Prepared for a UN Women expert group meeting on structural and policy constraints in achieving the Millennium Development Goals for women and girls, this paper by Valeria Esquivel concerns measuring unpaid care work with public policies in mind. Unpaid care work is a vital dimension of well-being for those who benefit from care, but it can come at great cost to caregivers in terms of material wealth, health, and rights. The report is structured around three of the key reasons why, despite their widespread use, time-use surveys (TUSs) continue to lack influence in informing gender-sensitive policy-making necessary to tackle these costs. Firstly, Esquivel argues that, in an effort to increase recognition and visibility through the inclusion of women’s work in statistics and economic models, there has been an overemphasis on accounting for women’s unpaid work within the framework of the United Nations System of National Accounts. This has resulted in a near exclusive focus on the production of
very aggregate and crude TUS data, the usefulness of which is degraded by its lack of regularity (often being one-off studies). Secondly, for achieving policy influence, such studies are inadequate in their design; for short- and medium-term policies, much greater detail is required. A focus on policy must be inherent in all aspects of a study’s design, meaning a sufficiently large and balanced sample size, and control information for a variety of factors such as distance from water, details on available services and amenities, type of care administered, simultaneous activities, etc. Finally, the politics and norms surrounding international negotiations have presented the measurement and value of unpaid care in distinctly economic terms. For instance, a main driver behind gaining recognition of unpaid care has been the international Wages for Housework Campaign, which has sought redistributive justice not in terms of redistributing work, but of redistributing money.the process omitted other forms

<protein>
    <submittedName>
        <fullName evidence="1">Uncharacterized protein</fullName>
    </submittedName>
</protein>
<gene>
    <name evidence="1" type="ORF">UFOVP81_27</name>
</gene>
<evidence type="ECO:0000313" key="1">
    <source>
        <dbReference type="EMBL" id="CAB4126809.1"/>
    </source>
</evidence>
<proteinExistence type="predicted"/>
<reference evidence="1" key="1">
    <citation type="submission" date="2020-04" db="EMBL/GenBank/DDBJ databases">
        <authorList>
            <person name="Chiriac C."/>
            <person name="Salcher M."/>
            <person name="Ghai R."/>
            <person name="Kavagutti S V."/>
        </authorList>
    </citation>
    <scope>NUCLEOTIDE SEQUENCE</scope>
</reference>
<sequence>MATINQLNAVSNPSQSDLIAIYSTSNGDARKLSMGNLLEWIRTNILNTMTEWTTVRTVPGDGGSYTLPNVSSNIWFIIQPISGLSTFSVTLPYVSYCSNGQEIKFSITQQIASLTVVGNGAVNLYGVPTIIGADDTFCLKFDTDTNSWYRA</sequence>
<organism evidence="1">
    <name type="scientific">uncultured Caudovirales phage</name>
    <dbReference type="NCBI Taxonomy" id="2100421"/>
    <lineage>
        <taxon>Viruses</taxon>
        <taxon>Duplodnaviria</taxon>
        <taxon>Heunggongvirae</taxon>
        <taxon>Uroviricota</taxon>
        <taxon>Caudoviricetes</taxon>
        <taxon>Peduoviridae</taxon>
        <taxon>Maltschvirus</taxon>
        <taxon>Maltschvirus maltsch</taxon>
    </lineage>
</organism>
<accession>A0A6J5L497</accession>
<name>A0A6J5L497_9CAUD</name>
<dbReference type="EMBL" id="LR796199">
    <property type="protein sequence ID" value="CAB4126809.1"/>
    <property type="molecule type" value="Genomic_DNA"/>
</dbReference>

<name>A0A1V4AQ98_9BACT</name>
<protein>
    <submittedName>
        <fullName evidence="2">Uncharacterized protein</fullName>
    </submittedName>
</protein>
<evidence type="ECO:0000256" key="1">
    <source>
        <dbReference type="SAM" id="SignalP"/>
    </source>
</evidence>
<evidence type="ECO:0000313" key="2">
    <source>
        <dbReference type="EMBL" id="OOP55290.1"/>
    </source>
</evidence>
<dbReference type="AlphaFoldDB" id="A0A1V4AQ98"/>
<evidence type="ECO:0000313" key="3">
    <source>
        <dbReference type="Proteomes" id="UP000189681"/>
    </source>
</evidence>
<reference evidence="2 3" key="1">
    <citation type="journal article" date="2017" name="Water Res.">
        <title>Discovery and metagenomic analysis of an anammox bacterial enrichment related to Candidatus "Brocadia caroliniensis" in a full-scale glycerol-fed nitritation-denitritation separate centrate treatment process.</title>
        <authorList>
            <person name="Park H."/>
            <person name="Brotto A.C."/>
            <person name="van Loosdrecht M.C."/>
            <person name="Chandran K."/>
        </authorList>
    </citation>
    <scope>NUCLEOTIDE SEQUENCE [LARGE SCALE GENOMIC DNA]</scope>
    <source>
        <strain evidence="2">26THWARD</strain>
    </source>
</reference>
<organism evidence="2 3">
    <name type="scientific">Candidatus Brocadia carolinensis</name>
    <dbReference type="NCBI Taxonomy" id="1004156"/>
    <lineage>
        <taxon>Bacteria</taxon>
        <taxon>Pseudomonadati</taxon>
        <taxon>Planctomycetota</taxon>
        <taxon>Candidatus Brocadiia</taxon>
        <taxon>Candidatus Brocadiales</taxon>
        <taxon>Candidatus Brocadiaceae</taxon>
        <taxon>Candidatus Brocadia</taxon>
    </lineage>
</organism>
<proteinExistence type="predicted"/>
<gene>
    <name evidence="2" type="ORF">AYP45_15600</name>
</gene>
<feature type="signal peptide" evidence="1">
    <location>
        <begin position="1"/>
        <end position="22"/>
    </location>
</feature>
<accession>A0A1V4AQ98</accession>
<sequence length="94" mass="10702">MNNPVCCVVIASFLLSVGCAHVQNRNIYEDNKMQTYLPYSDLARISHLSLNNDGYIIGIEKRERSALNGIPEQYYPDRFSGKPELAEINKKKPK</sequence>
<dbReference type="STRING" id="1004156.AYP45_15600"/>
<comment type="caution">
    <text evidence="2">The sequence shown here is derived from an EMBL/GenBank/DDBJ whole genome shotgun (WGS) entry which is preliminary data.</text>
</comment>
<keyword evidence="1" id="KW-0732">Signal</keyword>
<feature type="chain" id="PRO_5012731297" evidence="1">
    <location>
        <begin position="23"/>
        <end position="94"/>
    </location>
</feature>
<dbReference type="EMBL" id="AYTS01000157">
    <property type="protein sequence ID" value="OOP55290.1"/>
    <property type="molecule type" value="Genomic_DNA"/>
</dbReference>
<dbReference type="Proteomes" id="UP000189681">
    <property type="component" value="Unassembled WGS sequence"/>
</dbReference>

of redis Opposition by the European Union delegation led to the dropping of reference to wages, but in tributive justice and so was counterproductive. The paper closes by summarising what is needed: policy-focused time-use data collection to support the reduction and redistribution of unpaid care work within a framework that recognises both the contribution from and costs to caregivers.